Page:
UPDATE: Tuesday, 15 September 2020 The price tag for the highly-anticipated PlayStation 5 has been announced and you can expect to cough up R11 999.99 for the standard version and R9 999.99 for the digital version.
So one might ask what’s the difference between the standard version and the digital version?
PS5 Digital version is disc-less, meaning the games you’d like to play on the Digital Edition must be obtained through internet-connected channels, like the PlayStation Store. Your disc-less console will be digital-download central as you will not be able to use any physical copies of media on the PS5 Digital Edition.
PS5 Standard version is the disc-equipped console, on the other hand, will gladly gobble up your PS5-compatible physical copies. The optical drive is also a Blu-ray player that supports 4K video. The PS5 disc console widens the scope of home entertainment that you can enjoy with family and friends, including DVDs and Blu-ray discs.
Look out for the PlayStation5 to launch locally on Thursday, 19 November 2020 – retailers to be confirmed.
UPDATE: Tuesday, 15 September 2020 The highly-anticipated PlayStation 5 is scheduled to hit retailers around the holiday season (December 2020).
However, per a new report by Bloomberg, Sony has cut-down the PlayStation 5 units ready by the end of December down by four million. It is now planning to produce around 11 million units by March 2021, following production issues with its custom-designed system-on-chip for the new console.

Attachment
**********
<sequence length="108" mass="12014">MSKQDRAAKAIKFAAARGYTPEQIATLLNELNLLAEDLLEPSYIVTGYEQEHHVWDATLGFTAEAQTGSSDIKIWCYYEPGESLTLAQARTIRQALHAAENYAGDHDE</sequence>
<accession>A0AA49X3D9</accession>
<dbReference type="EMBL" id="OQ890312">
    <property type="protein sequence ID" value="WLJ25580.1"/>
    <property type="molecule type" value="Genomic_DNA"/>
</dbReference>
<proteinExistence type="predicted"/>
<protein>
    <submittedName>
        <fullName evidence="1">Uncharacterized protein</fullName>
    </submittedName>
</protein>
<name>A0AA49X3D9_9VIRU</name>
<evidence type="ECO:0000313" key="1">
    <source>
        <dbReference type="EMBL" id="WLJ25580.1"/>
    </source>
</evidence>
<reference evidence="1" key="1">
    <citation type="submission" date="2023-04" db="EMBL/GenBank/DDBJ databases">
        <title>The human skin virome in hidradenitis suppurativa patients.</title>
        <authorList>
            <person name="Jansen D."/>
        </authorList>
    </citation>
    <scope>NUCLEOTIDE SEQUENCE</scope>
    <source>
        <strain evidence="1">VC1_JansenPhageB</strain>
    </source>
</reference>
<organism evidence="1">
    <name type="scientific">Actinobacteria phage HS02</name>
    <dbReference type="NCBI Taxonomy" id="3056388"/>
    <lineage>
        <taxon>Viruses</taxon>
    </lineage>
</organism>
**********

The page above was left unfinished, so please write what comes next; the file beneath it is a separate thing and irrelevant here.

Sony has officially confirmed its next-generation console PlayStation 5, which will be launching in time December holidays in 2020.
The PlayStation 5 Sony will include new features and improvements to controller haptics “ will deepen the feeling of immersion when you play games.” So what that means is that: with haptics, you truly feel a broader range of feedback, so crashing into a wall in a race car feels much different than making a tackle on the football field. You can even get a sense for a variety of textures when running through fields of grass or plodding through mud.
Another exciting innovation is “adaptive triggers”, which have been incorporated into the trigger buttons (L2/R2).
Explained by Jim Ryan President & CEO: Developers can program the resistance of the triggers so that you feel the tactile sensation of drawing a bow and arrow or accelerating an off-road vehicle through rocky terrain. In combination with the haptics, this can produce a powerful experience that better simulates various actions. Game creators have started to receive early versions of the new controller, and we can’t wait to see where their imagination goes with these new features at their disposal.
Sony also revealed that the upcoming console would use much less energy, with more innovation updates expected next year.